Bear thought it was extremely funny that the woman marked our puppy with nail polish, but who could blame her – they all looked exactly the same to me! Frankly, I was impressed she could differentiate between the female who’d already been claimed and ours. At any rate, when we left that day Gracie had a streak of bright orange nail polish between her shoulder blades.
It was about six weeks later when Gracie was old enough to join our family, and she was the most delightful little thing. We had a fenced backyard, but it turned out that even though she looked big her body mass was primarily fluff and she could squeeze between the wrought iron bars. It took a few weeks before she got big enough to get stuck at the shoulders (THAT was a fun time – always keeping watch for a dog who was half in/half out of the yard) and then maybe another month before I was sure she couldn’t escape.
This is probably as good a time as any to mention that I grew up a cat person. Our family had three Siamese cats over the course of my childhood, and I adored them. I even briefly owned a cat in college before (tragically) developing an allergy to their dander. The point being BrightSide is the one who brought dogs into my life, and before Gracie I had exactly zero minutes of puppy experience.
This meant I was completely unprepared for her unbelievably sharp teeth. Seriously, those things were like razor blades, so we went through a stage when almost every piece of children’s clothing had holes chewed in the sleeves. Socks were also frequent casualties of Gracie’s attention and appeared regularly on our “to be replaced” shopping list.
I look back on Gracie’s puppy days with fondness, though I’m sure there must have been times when she exasperated the hell out of me. Even house training went fairly well, especially since we have hardwoods, and she definitely lived up to the “good with children” golden reputation. Watching BrightSide play with her was fantastic fun, and still is to this day.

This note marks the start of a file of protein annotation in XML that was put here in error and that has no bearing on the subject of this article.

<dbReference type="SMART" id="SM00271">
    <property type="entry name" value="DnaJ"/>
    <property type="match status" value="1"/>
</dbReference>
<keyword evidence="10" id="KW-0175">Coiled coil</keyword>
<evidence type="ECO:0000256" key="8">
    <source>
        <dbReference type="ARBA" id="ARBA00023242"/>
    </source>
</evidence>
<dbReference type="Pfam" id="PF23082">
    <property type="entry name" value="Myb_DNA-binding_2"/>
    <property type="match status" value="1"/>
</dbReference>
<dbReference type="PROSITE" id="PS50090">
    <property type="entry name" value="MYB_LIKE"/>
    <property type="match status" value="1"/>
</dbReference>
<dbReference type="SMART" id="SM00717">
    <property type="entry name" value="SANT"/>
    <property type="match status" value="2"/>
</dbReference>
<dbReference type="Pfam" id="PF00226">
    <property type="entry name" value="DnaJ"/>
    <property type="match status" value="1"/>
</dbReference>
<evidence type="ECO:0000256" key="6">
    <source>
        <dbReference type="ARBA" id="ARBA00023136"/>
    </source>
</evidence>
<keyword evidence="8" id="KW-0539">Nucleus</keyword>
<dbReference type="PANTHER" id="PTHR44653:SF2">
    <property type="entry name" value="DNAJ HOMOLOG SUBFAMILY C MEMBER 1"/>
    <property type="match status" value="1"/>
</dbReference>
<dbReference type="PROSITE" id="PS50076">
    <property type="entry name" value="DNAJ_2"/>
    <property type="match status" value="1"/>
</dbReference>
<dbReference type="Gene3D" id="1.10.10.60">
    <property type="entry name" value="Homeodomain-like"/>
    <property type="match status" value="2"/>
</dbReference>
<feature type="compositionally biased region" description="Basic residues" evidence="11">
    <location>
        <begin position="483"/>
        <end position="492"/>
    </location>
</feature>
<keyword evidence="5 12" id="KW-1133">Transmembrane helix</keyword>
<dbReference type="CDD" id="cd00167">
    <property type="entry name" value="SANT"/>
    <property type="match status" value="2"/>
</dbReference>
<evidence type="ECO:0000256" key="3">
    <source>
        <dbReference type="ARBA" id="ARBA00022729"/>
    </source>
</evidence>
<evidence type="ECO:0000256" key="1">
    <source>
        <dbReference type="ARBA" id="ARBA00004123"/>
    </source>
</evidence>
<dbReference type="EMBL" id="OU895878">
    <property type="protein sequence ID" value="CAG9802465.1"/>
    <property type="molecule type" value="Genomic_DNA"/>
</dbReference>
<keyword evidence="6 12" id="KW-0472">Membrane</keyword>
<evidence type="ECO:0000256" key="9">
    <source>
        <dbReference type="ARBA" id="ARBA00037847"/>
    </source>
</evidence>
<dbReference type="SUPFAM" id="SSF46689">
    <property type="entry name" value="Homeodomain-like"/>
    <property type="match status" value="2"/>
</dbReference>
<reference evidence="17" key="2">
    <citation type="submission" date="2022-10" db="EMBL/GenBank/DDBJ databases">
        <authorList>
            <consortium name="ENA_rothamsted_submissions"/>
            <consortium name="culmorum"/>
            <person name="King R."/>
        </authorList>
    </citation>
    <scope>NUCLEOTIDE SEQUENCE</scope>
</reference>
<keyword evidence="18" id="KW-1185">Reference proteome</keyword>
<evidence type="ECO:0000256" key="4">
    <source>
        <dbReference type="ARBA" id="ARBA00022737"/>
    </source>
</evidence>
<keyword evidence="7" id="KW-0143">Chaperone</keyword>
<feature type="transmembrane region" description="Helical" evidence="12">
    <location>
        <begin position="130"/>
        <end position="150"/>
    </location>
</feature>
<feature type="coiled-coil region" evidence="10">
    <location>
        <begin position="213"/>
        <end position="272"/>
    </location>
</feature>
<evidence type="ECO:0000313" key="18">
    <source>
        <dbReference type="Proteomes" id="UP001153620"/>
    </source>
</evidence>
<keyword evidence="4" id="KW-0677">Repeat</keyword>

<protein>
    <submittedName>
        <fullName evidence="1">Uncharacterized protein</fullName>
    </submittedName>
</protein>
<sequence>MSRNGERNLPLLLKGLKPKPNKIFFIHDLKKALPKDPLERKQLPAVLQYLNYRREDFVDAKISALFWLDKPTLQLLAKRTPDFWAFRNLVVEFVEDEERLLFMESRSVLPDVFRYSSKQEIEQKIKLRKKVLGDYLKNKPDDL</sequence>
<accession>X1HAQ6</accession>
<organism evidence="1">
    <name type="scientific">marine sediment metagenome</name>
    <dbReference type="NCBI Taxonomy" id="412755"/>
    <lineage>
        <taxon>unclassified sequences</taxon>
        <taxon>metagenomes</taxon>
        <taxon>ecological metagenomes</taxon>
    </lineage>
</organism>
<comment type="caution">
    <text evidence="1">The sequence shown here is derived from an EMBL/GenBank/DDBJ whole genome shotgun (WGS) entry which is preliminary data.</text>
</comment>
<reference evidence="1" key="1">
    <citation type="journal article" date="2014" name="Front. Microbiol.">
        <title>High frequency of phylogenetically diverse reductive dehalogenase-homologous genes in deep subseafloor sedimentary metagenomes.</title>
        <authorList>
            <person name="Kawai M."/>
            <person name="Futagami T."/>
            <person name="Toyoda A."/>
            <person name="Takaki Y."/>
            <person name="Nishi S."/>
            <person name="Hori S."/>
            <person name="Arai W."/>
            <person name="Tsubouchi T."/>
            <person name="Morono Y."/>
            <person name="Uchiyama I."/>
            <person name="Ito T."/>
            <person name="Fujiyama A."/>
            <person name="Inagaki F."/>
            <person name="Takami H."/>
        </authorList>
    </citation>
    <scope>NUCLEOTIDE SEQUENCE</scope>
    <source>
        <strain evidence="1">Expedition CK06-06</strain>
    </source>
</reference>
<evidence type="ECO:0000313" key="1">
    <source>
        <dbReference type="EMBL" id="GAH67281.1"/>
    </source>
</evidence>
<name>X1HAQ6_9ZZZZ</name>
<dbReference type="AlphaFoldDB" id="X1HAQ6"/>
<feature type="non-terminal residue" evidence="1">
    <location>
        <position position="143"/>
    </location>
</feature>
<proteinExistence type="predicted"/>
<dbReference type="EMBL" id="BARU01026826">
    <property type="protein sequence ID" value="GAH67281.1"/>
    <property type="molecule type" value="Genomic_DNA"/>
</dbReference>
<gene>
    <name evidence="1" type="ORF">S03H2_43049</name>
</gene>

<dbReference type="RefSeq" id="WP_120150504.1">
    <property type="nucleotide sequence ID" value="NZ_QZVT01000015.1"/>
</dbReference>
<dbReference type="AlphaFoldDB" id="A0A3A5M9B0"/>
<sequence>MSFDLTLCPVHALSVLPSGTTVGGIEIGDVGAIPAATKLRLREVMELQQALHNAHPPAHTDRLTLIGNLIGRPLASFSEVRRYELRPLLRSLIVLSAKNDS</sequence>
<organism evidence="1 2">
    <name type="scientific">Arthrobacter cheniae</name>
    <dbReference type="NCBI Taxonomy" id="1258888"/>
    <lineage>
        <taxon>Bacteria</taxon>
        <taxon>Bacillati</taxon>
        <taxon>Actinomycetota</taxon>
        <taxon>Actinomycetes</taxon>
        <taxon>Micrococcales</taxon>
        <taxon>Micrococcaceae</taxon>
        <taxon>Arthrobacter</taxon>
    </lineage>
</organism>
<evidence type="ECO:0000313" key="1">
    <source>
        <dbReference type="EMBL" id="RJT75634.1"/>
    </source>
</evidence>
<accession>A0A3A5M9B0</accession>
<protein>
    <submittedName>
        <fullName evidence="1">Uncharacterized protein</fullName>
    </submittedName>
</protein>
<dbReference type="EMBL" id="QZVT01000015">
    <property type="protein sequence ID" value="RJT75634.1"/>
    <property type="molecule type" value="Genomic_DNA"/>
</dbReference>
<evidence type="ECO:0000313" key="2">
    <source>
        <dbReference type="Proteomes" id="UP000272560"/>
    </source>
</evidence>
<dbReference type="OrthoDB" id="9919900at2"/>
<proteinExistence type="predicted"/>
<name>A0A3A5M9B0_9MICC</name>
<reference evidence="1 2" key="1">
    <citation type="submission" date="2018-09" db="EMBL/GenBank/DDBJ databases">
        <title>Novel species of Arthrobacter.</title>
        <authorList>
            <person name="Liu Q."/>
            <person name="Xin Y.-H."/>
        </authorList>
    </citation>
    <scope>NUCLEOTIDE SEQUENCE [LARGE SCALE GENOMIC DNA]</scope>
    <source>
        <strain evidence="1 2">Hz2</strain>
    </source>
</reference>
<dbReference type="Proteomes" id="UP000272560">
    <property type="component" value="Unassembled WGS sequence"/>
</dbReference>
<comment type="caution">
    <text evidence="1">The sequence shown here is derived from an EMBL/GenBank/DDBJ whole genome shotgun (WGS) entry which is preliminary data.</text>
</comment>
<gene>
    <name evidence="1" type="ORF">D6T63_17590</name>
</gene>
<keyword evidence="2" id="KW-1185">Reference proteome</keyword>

Gracie shunned her Big Dog pillow for Roxie’s bed and held onto it as long as possible.
I find it truly ironic that Gracie’s puppy stage was probably her easiest one. Her Real World: Gracie escapades didn’t crank up to maximum intensity until she was fully grown – as a puppy she could fulfill a search-and-destroy mission, but once she’d reached full height nothing was out of reach and that’s when things really got nutty.
When she was a puppy things were safe as long as they weren’t on the floor. When Gracie got a little bigger, items got pushed further back on the counters to keep them out of her mouth. But then the day came when her reach increased exponentially and even stuff at the very back of the counter wasn’t safe. That’s about the time that the vet’s staff started getting regular calls from me with a sheepish, “So Gracie just ate _____. Do I need to be concerned?”
Real World: Gracie has showcased innumerable antics, many of which have involved the digestive system. She’s consumed a remarkable array of items such as small landscaping stones, kitchen grease, Q-tips, half a Brillo pad, paper of any sort (including, in a fantastically ironic twist, part of a homework worksheet), half a Comet-covered sponge, any food she can steal, and an entire bar of Irish Spring soap. It’s a full-blown miracle this dog’s still with us (although on two occasions maintaining that status involved inducing vomiting in our backyard, an experience I am NOT anxious to repeat).
I fully realize this makes me sound like the most irresponsible dog owner on the planet, and I wish I had an explanation for how this shit keeps happening that didn’t sound like me making a bunch of lame excuses. I mean, I can only blame the dog for so long before I start to wonder what part I play in this circus.
At any rate, that’s the story of how our lovable, playful, sneaky, nutty Gracie came along. There’s no doubt she’s turning me gray at an exponential rate, but I wouldn’t give her up for anything.